If you’ve been around dogs for any length of time you know they each have their own unique personality; some are docile and quiet, while others are easily excitable and hyperactive.
Many factors blend together to create your dog’s distinct ‘personality traits’. Early behavior conditioning as well as breed genetics play a significant role in establishing one of these canine traits–Reactivity.
What Is A Reactive Dog?
By definition, a “reactive” dog is one that OVERREACTS to various external stimuli. The most common display of canine reactivity is excessive barking, growling, lunging and leash-pulling behavior.
Dogs may be overreactive to other dogs, people, animals, or movement and noises, or a combination of any of these. A frequent example of unwanted reactivity is when they hear a knock on the door or sound of a doorbell that triggers the overactive response.
Essentially, the dog’s behavior is a “reaction” to something that is upsetting to them.
Unfortunately, ‘reactive dog behavior’ is often confused with “aggression” but they are NOT the same–although their initial behaviors appear similar, the intentions behind them differ.
Why Is My Dog Reactive?
The primary reasons dogs exhibit reactive behavior towards objects, people or other dogs are:
Dogs repeat behaviors that lead to positive consequences, be that the avoidance of something unpleasant or the acquisition of something awesome. Dogs DO NOT do things out of spite–they DO NOT work against their own self-interest.
Some dogs show fear or dislike toward other dogs simply because they had a bad first experience or were under-socialized when younger and therefore had a lack of positive reinforcing experiences with other dogs. These dogs learned that lunging & barking at other dogs was effective at keeping them away.
There is a good chance that you’ve witnessed barrier frustration in your own dog. This behavior is when a dog sees something that they want to check out but can’t access because they are behind a fence or window (or confined in their crate) that obstructs them.
When a dog is experiencing behavior frustration, they might be:
- Barking, lunging, snapping, twirling and flopping
- Bouncing and pulling on the leash (barrier frustrations can also apply on walks)
Obviously, these behaviors can be easily be mistaken as aggressive behavior. So it can be difficult for owners with reactive dogs to have them interact with other dogs as their owners will usually assume that their reactive dog is dog-aggressive.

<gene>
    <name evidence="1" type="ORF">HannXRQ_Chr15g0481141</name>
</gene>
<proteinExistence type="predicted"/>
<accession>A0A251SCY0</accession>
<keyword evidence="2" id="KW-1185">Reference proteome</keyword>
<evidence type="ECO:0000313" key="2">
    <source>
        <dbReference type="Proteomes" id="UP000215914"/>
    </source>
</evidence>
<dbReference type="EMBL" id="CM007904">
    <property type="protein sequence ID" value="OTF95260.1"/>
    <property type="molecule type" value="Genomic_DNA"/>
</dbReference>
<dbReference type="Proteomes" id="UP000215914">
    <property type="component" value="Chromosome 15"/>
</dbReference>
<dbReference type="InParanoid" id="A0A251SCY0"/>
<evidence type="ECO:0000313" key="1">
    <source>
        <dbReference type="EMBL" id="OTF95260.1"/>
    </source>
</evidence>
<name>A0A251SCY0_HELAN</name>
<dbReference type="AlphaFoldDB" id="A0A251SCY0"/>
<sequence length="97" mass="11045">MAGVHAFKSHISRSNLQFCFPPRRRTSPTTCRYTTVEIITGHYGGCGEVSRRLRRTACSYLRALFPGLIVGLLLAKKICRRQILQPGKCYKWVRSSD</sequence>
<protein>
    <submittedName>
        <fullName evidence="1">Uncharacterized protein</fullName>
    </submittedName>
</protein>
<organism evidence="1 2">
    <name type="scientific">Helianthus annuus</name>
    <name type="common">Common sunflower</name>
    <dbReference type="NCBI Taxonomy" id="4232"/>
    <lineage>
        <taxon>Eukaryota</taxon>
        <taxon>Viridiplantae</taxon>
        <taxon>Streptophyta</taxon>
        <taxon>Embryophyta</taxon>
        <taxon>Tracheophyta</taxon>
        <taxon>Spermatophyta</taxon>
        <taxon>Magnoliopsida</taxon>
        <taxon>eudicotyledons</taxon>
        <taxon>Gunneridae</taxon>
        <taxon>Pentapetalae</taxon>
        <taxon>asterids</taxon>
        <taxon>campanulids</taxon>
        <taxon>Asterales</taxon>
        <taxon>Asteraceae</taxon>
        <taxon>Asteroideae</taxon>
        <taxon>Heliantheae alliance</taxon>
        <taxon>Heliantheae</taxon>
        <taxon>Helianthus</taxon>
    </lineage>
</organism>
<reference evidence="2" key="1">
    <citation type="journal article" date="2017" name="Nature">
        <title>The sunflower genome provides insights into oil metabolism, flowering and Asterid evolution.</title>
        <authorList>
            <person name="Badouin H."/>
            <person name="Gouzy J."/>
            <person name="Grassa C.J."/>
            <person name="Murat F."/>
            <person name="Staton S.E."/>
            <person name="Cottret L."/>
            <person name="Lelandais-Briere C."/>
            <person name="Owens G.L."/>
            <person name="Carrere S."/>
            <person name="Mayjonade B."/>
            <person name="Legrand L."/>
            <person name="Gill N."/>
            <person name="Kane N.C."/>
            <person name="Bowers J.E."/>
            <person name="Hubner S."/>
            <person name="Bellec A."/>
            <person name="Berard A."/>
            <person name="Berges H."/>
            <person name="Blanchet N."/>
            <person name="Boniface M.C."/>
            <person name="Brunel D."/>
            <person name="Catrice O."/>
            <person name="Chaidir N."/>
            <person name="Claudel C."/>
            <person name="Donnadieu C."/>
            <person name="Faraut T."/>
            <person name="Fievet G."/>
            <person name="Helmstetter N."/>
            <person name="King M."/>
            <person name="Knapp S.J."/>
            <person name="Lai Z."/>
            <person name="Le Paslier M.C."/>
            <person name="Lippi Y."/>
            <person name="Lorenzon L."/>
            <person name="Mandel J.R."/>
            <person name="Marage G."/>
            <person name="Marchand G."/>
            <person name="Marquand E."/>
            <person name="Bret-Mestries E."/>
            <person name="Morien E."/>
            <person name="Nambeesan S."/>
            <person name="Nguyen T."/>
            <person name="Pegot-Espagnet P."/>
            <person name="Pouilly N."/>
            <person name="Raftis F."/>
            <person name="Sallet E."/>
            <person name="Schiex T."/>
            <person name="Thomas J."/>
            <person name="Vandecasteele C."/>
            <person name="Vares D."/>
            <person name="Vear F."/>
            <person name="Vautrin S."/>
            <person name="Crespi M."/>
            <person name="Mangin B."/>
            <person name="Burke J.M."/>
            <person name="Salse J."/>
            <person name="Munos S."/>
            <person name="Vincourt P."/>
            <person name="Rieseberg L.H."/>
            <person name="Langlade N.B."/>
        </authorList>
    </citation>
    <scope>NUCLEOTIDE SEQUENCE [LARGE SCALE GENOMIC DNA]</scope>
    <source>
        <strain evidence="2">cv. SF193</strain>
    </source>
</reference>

In fact, the reality is almost the opposite; the reactive dog desperately wants to interact but is so frustrated by their inability to do so that they exhibit behavior frustration.
Some dogs LOVE other dogs, but are restricted by their leash and can’t do what they desperately want, to run over to greet and play. It’s a catch-22 situation: the dog reacts to a perceived barrier to a desired interaction but then is not allowed to interact because of this unwelcome response.
Barrier frustration can also be triggered by a reactive dog spending too much time in a crate without exercise. While all dogs will get antsy when deprived of a release of energy in this situation, a reactive dog may exhibit excessive frustration behaviors typical from spending hours every day confined in this condition.
Reactive Dogs Are Uncomfortable
A lot of canine reactivity behavior originates from physical pain and/or emotional discomfort.
Even though it may look like our dog is being “protective” or “dominance-aggressive” (either are not very likely), the most plausible and common reason for a dog’s reactive behavior is that he is not happy to be where he is, he’s in pain–OR–he is emotionally anxious and stressed out.
Both can result in a dog that is often just scared & afraid.
Fear Based Reactivity
Another form of behavior that is mistaken for aggression is ‘fear-based reactivity’, which is when a dog is fearful for their own safety and will react to the supposed threat by baring teeth, growling, and barking incessantly.
Perhaps they feel threatened by someone they do not know or another dog–Chihuahuas are a prime example of this behavior.
Adding to the confusion is that fear-based reactivity is often referred to as “fear-aggression.” In this case, “aggression” refers to the dog’s aggressive-like behaviors, not their desire to attack.
The reactive dog does not want to attack nor be attacked, which is why they exhibit these protective, aggressive behaviors.
They have no desire to fight, but rather are expressing their fear in the form of a warning—similar to how a rattlesnake will “rattle” when a person gets too close.
Reactive Dog Training
Having a reactive dog can be difficult to handle. It makes it hard to go out on walks, be in public places or spend time playing at the dog park. You probably do not have guests over in fear of how your dog will behave around them.
While some canine reactive behaviors may stem from a dog’s genetic make-up or a lack of positive social experience, instead of trying to live with a reactive dog, try these 7 tips for calming your reactive pooch.
Here Are 7 Tips to Calm a Reactive Dog: